People experiencing homelessness during the time of COVID-19 are an extremely vulnerable group. Cities, towns and villages have been finding quick solutions with partners to help serve persons without homes. Cites, like New Orleans, are working with the hotels to house individuals experiencing homelessness. Through a mix of federal, state, local and philanthropic funds, a Hilton Hotel downtown will house people from 35 encampments for the next thirty days, providing them with three meals a day and laundry services. Hilton Hotels already has a system in place from Hurricane Katrina and have only needed to add COVID-19 screenings to the process. For a long term solution, local leaders should use this opportunity of housing those experiencing homelessness in hotels or shelters to provide them with the additional city and partner resources. We need to plan for when these temporary stays end so that individuals have a greater chance of getting back on their feet with a job or housing after COVID-19.

Moving Ahead

Cities need federal help, and data is a key way to determine where and how much. Our city leaders are on the front lines of the biggest public health crisis in recent history. As we navigate uncharted territory, data is a crucial tool in the local response.

  • How many residents experiencing homelessness need shelter?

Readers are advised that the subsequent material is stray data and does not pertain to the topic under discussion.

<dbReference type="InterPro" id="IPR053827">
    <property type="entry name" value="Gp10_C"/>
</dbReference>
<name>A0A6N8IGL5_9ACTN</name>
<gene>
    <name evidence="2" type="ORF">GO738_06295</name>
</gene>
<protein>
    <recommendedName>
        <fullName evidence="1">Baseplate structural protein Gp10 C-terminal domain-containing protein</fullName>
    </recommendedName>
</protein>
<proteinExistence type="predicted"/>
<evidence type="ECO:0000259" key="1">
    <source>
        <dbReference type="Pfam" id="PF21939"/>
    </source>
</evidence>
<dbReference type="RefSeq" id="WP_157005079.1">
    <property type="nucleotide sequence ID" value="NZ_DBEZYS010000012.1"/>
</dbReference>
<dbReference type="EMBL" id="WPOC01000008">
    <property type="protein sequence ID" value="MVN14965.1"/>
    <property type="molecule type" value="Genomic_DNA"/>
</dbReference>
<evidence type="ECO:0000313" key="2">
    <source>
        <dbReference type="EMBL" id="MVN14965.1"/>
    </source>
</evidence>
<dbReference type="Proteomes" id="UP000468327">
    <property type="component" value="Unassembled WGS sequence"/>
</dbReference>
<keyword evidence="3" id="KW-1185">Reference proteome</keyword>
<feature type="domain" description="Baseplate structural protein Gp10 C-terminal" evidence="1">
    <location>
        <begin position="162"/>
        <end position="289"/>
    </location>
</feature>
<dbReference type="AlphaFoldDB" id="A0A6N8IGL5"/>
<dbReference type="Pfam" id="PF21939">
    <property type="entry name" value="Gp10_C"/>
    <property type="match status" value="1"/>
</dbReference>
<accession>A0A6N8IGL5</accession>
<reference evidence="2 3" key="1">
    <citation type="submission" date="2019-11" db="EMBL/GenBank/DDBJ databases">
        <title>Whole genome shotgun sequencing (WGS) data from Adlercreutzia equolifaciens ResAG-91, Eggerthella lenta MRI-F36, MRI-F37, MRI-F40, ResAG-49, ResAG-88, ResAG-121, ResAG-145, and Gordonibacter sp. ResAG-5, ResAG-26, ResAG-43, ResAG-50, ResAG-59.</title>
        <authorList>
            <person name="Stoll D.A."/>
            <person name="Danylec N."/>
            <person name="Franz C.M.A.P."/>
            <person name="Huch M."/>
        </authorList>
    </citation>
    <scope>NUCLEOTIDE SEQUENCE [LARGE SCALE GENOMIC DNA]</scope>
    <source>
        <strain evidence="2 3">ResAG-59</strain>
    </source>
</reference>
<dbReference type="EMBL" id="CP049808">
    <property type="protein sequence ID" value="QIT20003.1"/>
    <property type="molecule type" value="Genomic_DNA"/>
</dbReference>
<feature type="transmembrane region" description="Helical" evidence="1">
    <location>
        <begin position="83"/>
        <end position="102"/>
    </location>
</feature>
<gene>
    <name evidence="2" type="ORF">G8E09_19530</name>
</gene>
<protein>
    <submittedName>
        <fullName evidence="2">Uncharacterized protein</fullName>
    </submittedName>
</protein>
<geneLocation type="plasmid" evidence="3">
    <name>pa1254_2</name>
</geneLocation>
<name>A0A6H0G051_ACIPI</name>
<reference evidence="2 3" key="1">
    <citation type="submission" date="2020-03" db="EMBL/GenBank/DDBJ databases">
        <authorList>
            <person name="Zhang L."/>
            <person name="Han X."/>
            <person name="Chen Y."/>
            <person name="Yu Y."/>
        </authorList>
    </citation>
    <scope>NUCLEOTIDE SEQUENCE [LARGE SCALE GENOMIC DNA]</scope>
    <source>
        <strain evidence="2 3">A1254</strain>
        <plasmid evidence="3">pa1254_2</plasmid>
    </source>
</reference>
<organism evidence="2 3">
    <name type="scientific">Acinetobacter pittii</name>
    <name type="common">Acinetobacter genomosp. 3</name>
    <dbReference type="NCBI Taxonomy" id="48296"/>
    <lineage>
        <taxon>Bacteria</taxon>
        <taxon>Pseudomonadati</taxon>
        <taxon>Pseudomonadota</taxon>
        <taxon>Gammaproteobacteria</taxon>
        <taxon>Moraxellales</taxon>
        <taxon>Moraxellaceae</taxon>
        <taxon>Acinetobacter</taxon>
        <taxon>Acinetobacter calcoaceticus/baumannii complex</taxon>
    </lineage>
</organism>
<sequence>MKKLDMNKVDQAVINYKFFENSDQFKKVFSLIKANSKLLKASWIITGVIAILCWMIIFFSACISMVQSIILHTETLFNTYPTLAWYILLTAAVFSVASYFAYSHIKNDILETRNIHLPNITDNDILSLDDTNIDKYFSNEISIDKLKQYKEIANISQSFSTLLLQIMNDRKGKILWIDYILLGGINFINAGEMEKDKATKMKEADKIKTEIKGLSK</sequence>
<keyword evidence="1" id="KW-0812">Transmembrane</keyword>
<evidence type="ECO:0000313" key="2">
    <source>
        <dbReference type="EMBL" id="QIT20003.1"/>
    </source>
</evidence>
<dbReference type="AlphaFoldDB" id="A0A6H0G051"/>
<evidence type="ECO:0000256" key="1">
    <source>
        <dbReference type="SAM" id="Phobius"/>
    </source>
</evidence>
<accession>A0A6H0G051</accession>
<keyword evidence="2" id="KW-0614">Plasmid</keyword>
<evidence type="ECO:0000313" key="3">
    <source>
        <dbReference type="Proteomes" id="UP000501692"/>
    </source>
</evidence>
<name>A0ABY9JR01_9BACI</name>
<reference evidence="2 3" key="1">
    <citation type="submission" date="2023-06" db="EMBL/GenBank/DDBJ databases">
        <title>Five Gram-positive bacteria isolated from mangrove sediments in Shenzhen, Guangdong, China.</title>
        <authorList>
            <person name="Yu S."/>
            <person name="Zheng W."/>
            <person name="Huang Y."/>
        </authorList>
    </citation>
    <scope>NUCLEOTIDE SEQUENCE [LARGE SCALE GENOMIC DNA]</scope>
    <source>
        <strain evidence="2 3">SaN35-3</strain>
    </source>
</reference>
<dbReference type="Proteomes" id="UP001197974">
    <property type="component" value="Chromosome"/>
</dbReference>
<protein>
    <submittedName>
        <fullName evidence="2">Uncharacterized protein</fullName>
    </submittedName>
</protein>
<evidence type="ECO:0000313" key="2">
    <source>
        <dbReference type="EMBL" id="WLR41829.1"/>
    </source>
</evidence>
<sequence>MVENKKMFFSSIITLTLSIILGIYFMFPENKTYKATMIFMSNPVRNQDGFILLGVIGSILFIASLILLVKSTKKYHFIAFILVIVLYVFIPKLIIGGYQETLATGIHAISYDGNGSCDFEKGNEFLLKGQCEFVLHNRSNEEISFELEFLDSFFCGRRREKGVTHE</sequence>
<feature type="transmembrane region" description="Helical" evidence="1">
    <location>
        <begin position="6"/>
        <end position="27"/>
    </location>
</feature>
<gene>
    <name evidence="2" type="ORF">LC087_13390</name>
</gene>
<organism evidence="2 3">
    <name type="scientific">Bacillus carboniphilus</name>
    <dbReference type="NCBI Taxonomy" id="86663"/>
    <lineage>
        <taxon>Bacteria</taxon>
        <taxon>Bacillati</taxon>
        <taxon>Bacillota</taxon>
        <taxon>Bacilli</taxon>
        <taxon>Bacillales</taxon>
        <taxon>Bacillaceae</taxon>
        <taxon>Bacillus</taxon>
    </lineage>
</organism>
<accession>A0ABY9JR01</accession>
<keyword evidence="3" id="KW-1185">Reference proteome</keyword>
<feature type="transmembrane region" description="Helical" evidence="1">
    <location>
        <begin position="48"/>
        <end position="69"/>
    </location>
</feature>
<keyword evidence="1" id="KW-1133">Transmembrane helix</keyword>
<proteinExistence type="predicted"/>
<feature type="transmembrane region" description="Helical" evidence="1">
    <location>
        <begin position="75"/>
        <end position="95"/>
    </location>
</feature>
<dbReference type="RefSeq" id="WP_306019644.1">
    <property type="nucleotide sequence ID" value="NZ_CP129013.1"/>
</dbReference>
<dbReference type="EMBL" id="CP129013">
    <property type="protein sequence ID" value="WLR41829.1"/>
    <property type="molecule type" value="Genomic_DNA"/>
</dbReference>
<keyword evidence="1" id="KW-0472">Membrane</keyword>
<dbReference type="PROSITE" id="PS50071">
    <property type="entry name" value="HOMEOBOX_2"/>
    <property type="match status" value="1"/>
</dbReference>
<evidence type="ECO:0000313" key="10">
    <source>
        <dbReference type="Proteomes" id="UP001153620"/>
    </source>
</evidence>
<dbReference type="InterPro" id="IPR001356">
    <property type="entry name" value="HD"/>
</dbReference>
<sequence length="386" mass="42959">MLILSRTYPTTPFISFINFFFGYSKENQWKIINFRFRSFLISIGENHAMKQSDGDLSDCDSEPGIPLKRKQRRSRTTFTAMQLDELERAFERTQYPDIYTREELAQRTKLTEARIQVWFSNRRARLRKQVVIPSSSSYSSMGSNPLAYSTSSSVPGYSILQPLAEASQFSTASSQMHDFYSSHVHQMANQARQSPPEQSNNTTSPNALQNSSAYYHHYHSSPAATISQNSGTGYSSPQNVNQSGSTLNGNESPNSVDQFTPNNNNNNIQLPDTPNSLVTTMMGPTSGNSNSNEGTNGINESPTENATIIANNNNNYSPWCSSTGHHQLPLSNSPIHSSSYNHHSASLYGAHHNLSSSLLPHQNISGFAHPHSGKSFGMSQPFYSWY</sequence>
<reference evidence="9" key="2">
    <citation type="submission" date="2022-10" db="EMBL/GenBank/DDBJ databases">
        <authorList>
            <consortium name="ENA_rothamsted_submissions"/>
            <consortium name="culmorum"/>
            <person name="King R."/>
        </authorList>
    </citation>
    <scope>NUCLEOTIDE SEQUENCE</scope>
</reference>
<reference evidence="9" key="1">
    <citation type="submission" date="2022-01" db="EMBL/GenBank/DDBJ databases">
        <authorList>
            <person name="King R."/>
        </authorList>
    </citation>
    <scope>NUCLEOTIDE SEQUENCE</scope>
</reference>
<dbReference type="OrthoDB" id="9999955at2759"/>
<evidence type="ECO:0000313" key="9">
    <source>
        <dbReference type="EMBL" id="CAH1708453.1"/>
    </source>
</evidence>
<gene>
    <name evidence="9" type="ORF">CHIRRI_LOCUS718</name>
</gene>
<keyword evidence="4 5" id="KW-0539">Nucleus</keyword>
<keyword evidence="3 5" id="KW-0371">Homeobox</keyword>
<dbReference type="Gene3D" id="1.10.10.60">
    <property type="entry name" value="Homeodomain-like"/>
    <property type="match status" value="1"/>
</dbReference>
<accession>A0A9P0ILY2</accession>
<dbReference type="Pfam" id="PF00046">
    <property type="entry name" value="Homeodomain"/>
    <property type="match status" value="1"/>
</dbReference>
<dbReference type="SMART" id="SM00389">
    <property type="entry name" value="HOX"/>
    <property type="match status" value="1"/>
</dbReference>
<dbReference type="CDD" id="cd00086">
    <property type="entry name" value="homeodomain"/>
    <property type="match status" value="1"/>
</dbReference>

• How many buses and metro trains need to run to get doctors, nurses, and grocery store staff to work?
  • How many city workers will need to be deployed to help address the crisis now and into the future?

These questions cannot be answered without data. Now more than ever, cities need strong partners to address challenges, answer looming questions and protect the heath and safety of our residents. Some state and city leaders have been partnering with policy data experts to help determine the responses. Washington, DC, Los Angeles, CA, and Harris County, TX are leading the charge, but many other localities are sure to follow. It may be a long road to full recovery and data is vital to helping cities, towns and villages navigate our way there.

About the Authors:


 Brenna Rivett is a principal research associate at NLC’s Center for City Solutions.





Kyle Funk is the program specialist, urban innovation, at the National League of Cities.